And so many other Mets have recent injury issues that reduce their value.
Signing Matt Holliday would address the power issue. But whether the dimensions of Citi Field legitimately offset the Mets' home swings or merely spooked the home team, Citi's size will make free-agent sluggers think twice about a Mets offer. What if Holliday consults with Chipper Jones and hears how Jones felt cheated by the ballpark on three swings in May?
All of that will conspire against Minaya when he tries to repair -- read: overhaul -- the team.
Jeff Wilpon's prediction that the repair will not be accomplished nearly so quickly as it was a year ago sounds prescient. Chances are the repair won't happen to the degree necessary by April 5 when Citi reopens.
Who do you think the Mets could acquire in a trade for Carlos Beltran? It seems the Mets need to trade somebody to shake up their roster -- Beltran, David Wright, Jose Reyes and Santana appear to be the only players with good trade value. Much is made of Beltran's ability to block a trade. But the Mets are such a mess, I'm sure he'd approve a trade to a team with a better chance of contending in 2010. Could the Yankees, Dodgers or Red Sox use his services? If a Beltran trade could bring a decent young starting pitcher and a decent young power-hitting left fielder, it would help. And his departure would free up a lot of money that could be applied to free-agent acquisitions. Do you agree? Do you think any other team would agree to such a package?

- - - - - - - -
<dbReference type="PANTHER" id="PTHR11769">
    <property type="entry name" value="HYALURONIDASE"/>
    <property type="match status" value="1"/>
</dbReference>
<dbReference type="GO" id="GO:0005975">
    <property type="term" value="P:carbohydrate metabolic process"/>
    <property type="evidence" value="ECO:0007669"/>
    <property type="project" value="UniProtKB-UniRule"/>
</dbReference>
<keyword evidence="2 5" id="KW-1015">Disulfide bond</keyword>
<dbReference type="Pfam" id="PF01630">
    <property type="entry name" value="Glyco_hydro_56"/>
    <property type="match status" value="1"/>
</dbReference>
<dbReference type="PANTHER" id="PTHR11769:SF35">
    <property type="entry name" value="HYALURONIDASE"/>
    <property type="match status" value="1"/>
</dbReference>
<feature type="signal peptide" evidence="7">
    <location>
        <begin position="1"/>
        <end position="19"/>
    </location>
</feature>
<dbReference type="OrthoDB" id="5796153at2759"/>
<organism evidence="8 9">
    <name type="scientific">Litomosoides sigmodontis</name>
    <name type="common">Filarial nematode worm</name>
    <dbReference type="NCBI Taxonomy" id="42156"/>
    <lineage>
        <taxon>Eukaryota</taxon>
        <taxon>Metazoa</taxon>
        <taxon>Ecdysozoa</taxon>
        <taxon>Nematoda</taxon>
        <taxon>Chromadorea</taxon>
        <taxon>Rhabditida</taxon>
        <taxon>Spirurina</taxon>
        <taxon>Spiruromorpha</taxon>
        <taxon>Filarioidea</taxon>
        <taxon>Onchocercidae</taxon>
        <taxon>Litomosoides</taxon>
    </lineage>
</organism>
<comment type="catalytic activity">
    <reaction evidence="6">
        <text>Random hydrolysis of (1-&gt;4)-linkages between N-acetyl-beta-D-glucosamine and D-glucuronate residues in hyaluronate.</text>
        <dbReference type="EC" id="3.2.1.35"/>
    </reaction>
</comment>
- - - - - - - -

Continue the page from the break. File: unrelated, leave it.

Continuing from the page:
-- Andy S., Sunnyside, N.Y.
I'm not sure the Mets would agree to a deal for "decent" young players in exchange for Beltran. And how many clubs are looking to assume a $37 million obligation for two years? Moreover, who plays center field for the Mets? Beyond that, are other clubs sure about his physical condition?
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This is what I meant in my response to the first question. The Mets are boxed in.
In all I peruse, I keep seeing mandates for the Mets to acquire a power-hitting outfielder and/or first baseman. My response to those posts is, "Why would you expect a power hitter to come to Citi Field?" A younger power hitter like Prince Fielder, whose power seems to be to right-center, wouldn't willingly come to Citi to play. His home run numbers would plummet by at least 30 percent. I say only an older power hitter, signing his last contract, would come to the Mets for the money, and if his power numbers go down, so be it.
If the Wilpons won't move the fences in to make the Mets more competitive with the league norms, then what sense does it make to look for a power hitter whose numbers would certainly be diminished at Citi?